Written: Written September 23, 1904
Published: First published in 1930 in Lenin Miscellany XV. Sent from Geneva to Moscow. Printed from the original in Krupskaya’s handwriting.
Source: Lenin Collected Works, Progress Publishers, , Moscow, Volume 43, pages 126b-127a.
Translated: Martin Parker and Bernard Isaacs
Transcription\Markup: R. Cymbala
Public Domain: Lenin Internet Archive (2005). You may freely copy, distribute, display and perform this work; as well as make derivative and commercial works. Please credit “Marxists Internet Archive” as your source.
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We were overjoyed to receive your letter, which emanates so much spirit that it has imbued us all with new energy. You must carry out your plan by all means. It is an excellent plan and will have tremendous significance. It is also urgently necessary to write to the German. We are eagerly waiting to hear from you. Your advice as regards a publishing business has already been half-realised. The writers we have, and a mass of ready material. In general we are all in excellent spirits now, there are plenty of plans, Stank too has buckled down to work, correspondence with Russia and abroad has livened up, and now, I hope, people will soon begin to grouping. The Minority is now flirting with the conciliators, the Central Organ is undertaking the publication of a popular paper, the Yuzhny Rabochy people have been given a big bite. Particulars about the publishing business of the Majority will be passed on to you by our common acquaintances, to whom we shall write about this in detail. Kol’s wife and child are well, they live in Yekaterinoslav. Repeat the names of people whom it is desirable to enlist in literary work. Brodyaga has arrived, the Minority is wooing him, he has not yet taken a definite stand. Josephine is here, physically she is very poorly. The forwarding office has been turned over to the C.C. Well, I suppose that’s all. We embrace you warmly, dear friends, wish you health and strength.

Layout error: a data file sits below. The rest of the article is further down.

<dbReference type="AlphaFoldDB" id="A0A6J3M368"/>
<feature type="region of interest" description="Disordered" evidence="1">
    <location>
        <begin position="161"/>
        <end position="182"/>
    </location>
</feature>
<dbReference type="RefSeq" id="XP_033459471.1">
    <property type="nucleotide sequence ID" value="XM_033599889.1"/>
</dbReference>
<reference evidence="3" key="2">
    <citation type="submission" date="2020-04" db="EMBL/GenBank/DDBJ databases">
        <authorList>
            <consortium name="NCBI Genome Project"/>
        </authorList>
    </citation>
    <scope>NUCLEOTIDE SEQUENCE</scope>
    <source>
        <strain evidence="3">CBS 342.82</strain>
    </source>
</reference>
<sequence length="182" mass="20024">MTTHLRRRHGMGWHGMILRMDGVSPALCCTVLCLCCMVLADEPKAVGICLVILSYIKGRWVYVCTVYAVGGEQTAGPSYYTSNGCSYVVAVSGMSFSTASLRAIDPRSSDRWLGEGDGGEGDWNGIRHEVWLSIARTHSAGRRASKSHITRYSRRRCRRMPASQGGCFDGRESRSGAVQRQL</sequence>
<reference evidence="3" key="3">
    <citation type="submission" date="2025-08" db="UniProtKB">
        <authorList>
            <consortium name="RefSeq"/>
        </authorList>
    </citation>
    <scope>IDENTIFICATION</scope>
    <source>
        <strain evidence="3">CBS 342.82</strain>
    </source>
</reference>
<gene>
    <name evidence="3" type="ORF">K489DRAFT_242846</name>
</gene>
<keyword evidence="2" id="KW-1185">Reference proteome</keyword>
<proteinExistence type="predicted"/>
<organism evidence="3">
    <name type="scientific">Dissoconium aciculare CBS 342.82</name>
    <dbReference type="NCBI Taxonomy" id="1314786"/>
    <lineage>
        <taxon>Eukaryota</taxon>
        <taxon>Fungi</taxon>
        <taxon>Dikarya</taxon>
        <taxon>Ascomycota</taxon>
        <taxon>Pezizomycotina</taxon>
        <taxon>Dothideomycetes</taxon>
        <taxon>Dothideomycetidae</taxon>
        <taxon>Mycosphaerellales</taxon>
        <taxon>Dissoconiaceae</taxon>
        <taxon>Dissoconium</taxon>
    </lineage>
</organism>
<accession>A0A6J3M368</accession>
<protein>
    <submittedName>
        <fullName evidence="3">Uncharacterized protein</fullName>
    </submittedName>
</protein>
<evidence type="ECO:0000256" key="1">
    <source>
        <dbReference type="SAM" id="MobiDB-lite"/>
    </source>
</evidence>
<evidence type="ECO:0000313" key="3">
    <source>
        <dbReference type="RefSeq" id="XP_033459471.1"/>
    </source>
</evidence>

Stank & Co..
 Written by Krupskaya on Lenin’s instructions.—Ed.
 Lenin is referring to a letter written by F. V. Lengnik on August 22, 1904, in Taganka prison in Moscow (see Lenin Miscellany XV, pp. 159–62).